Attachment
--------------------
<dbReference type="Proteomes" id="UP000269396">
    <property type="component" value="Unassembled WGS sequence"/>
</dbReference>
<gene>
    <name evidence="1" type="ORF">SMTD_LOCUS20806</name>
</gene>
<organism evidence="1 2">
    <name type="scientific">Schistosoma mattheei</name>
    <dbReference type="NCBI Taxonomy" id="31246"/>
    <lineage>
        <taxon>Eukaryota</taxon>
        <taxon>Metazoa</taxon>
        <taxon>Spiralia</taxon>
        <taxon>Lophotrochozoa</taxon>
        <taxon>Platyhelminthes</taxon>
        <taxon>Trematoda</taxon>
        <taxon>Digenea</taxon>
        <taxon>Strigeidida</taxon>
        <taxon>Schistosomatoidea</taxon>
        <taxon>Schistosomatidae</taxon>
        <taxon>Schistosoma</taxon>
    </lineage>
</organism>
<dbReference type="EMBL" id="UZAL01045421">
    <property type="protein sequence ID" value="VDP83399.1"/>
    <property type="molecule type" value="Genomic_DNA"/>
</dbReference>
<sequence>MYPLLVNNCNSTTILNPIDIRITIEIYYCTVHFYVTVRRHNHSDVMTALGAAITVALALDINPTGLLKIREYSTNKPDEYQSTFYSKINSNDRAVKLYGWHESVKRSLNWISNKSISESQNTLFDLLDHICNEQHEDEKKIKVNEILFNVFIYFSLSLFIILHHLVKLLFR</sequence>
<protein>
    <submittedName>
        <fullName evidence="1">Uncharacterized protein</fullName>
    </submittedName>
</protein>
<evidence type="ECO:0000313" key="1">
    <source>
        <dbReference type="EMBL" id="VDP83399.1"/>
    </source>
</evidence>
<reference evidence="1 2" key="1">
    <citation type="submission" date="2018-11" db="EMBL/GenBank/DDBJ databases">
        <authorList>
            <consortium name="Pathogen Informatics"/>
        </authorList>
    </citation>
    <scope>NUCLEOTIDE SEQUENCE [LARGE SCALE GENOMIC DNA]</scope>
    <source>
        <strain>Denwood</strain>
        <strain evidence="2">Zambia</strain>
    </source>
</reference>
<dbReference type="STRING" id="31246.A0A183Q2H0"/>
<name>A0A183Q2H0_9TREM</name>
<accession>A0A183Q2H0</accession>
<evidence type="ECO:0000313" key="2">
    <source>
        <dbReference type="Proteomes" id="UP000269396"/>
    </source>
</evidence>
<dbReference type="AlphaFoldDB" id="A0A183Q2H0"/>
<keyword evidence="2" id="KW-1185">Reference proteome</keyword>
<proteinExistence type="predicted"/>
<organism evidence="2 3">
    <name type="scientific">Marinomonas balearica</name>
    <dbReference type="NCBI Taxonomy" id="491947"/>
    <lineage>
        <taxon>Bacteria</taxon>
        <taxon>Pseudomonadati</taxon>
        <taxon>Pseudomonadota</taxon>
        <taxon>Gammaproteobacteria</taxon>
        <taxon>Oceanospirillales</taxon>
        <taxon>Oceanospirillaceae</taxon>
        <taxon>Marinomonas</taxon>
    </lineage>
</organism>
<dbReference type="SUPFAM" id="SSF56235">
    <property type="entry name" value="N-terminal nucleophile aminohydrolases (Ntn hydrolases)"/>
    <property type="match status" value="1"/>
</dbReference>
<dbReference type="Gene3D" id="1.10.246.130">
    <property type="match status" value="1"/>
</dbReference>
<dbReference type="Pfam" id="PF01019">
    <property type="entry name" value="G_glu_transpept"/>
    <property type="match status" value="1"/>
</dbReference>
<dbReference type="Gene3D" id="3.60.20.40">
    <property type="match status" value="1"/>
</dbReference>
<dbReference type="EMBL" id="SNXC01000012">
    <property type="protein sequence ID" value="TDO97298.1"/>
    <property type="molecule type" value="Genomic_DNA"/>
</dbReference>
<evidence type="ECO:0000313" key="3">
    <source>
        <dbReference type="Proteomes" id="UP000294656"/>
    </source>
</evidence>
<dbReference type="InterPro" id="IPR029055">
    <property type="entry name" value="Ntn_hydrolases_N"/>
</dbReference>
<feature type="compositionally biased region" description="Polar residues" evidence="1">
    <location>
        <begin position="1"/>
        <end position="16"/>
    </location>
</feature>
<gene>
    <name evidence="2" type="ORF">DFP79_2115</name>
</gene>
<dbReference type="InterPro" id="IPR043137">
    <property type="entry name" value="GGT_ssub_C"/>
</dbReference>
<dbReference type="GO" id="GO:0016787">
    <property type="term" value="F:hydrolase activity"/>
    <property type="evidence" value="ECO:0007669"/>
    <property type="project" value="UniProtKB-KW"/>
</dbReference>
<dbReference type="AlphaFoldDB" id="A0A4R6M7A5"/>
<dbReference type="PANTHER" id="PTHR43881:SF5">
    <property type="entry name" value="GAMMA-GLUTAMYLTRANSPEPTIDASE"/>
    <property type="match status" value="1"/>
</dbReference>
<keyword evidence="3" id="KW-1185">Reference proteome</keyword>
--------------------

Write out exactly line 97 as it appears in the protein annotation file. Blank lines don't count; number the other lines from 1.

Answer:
</evidence>